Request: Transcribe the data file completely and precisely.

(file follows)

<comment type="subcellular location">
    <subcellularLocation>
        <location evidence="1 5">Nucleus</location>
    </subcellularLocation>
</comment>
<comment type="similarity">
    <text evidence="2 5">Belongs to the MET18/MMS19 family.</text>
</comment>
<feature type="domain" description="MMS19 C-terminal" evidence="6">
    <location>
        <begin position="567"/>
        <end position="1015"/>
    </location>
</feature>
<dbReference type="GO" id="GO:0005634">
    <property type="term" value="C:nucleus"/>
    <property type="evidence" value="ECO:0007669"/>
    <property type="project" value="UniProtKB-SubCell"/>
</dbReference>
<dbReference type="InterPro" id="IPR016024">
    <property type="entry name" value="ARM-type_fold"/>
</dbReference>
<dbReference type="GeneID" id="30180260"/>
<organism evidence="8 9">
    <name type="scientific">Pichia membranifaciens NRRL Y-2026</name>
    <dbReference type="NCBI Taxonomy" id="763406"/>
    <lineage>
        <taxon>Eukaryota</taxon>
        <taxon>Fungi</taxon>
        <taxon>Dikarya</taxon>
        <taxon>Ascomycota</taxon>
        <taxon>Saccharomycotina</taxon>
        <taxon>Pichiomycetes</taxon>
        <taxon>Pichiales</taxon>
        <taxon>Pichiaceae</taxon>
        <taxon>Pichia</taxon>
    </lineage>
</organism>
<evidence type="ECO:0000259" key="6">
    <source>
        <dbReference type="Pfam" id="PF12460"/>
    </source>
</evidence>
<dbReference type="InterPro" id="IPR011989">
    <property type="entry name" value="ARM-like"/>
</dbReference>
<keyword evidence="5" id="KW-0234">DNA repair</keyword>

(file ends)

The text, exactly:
<comment type="subcellular location">
    <subcellularLocation>
        <location evidence="1 5">Nucleus</location>
    </subcellularLocation>
</comment>
<comment type="similarity">
    <text evidence="2 5">Belongs to the MET18/MMS19 family.</text>
</comment>
<feature type="domain" description="MMS19 C-terminal" evidence="6">
    <location>
        <begin position="567"/>
        <end position="1015"/>
    </location>
</feature>
<dbReference type="GO" id="GO:0005634">
    <property type="term" value="C:nucleus"/>
    <property type="evidence" value="ECO:0007669"/>
    <property type="project" value="UniProtKB-SubCell"/>
</dbReference>
<dbReference type="InterPro" id="IPR016024">
    <property type="entry name" value="ARM-type_fold"/>
</dbReference>
<dbReference type="GeneID" id="30180260"/>
<organism evidence="8 9">
    <name type="scientific">Pichia membranifaciens NRRL Y-2026</name>
    <dbReference type="NCBI Taxonomy" id="763406"/>
    <lineage>
        <taxon>Eukaryota</taxon>
        <taxon>Fungi</taxon>
        <taxon>Dikarya</taxon>
        <taxon>Ascomycota</taxon>
        <taxon>Saccharomycotina</taxon>
        <taxon>Pichiomycetes</taxon>
        <taxon>Pichiales</taxon>
        <taxon>Pichiaceae</taxon>
        <taxon>Pichia</taxon>
    </lineage>
</organism>
<evidence type="ECO:0000259" key="6">
    <source>
        <dbReference type="Pfam" id="PF12460"/>
    </source>
</evidence>
<dbReference type="InterPro" id="IPR011989">
    <property type="entry name" value="ARM-like"/>
</dbReference>
<keyword evidence="5" id="KW-0234">DNA repair</keyword>